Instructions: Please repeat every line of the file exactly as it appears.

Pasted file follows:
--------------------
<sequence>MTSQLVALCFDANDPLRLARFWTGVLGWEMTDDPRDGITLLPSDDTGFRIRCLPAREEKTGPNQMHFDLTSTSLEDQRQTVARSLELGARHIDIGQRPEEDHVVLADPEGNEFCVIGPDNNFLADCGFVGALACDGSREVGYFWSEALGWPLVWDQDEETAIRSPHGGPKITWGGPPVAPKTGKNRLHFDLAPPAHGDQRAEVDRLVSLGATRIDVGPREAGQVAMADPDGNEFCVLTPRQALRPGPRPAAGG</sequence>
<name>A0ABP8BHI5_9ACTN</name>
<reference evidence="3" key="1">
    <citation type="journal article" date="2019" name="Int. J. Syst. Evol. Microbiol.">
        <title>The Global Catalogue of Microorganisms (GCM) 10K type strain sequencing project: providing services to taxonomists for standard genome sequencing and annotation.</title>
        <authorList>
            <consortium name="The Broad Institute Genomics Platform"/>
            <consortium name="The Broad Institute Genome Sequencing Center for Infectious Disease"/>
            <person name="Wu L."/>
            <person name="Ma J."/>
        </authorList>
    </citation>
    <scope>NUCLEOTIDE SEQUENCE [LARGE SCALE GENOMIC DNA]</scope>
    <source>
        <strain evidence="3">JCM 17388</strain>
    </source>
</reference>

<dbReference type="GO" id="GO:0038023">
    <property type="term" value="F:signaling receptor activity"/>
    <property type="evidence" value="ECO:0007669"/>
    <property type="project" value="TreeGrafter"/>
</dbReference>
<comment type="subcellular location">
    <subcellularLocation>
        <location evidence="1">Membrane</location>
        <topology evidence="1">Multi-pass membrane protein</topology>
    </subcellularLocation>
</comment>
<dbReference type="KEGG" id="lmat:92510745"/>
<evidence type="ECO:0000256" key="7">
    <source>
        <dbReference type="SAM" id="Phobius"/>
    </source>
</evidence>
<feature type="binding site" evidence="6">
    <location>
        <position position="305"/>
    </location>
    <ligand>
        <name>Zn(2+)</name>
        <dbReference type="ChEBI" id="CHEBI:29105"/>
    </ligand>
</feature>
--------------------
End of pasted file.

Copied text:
<sequence>MTSQLVALCFDANDPLRLARFWTGVLGWEMTDDPRDGITLLPSDDTGFRIRCLPAREEKTGPNQMHFDLTSTSLEDQRQTVARSLELGARHIDIGQRPEEDHVVLADPEGNEFCVIGPDNNFLADCGFVGALACDGSREVGYFWSEALGWPLVWDQDEETAIRSPHGGPKITWGGPPVAPKTGKNRLHFDLAPPAHGDQRAEVDRLVSLGATRIDVGPREAGQVAMADPDGNEFCVLTPRQALRPGPRPAAGG</sequence>
<name>A0ABP8BHI5_9ACTN</name>
<reference evidence="3" key="1">
    <citation type="journal article" date="2019" name="Int. J. Syst. Evol. Microbiol.">
        <title>The Global Catalogue of Microorganisms (GCM) 10K type strain sequencing project: providing services to taxonomists for standard genome sequencing and annotation.</title>
        <authorList>
            <consortium name="The Broad Institute Genomics Platform"/>
            <consortium name="The Broad Institute Genome Sequencing Center for Infectious Disease"/>
            <person name="Wu L."/>
            <person name="Ma J."/>
        </authorList>
    </citation>
    <scope>NUCLEOTIDE SEQUENCE [LARGE SCALE GENOMIC DNA]</scope>
    <source>
        <strain evidence="3">JCM 17388</strain>
    </source>
</reference>

<dbReference type="GO" id="GO:0038023">
    <property type="term" value="F:signaling receptor activity"/>
    <property type="evidence" value="ECO:0007669"/>
    <property type="project" value="TreeGrafter"/>
</dbReference>
<comment type="subcellular location">
    <subcellularLocation>
        <location evidence="1">Membrane</location>
        <topology evidence="1">Multi-pass membrane protein</topology>
    </subcellularLocation>
</comment>
<dbReference type="KEGG" id="lmat:92510745"/>
<evidence type="ECO:0000256" key="7">
    <source>
        <dbReference type="SAM" id="Phobius"/>
    </source>
</evidence>
<feature type="binding site" evidence="6">
    <location>
        <position position="305"/>
    </location>
    <ligand>
        <name>Zn(2+)</name>
        <dbReference type="ChEBI" id="CHEBI:29105"/>
    </ligand>
</feature>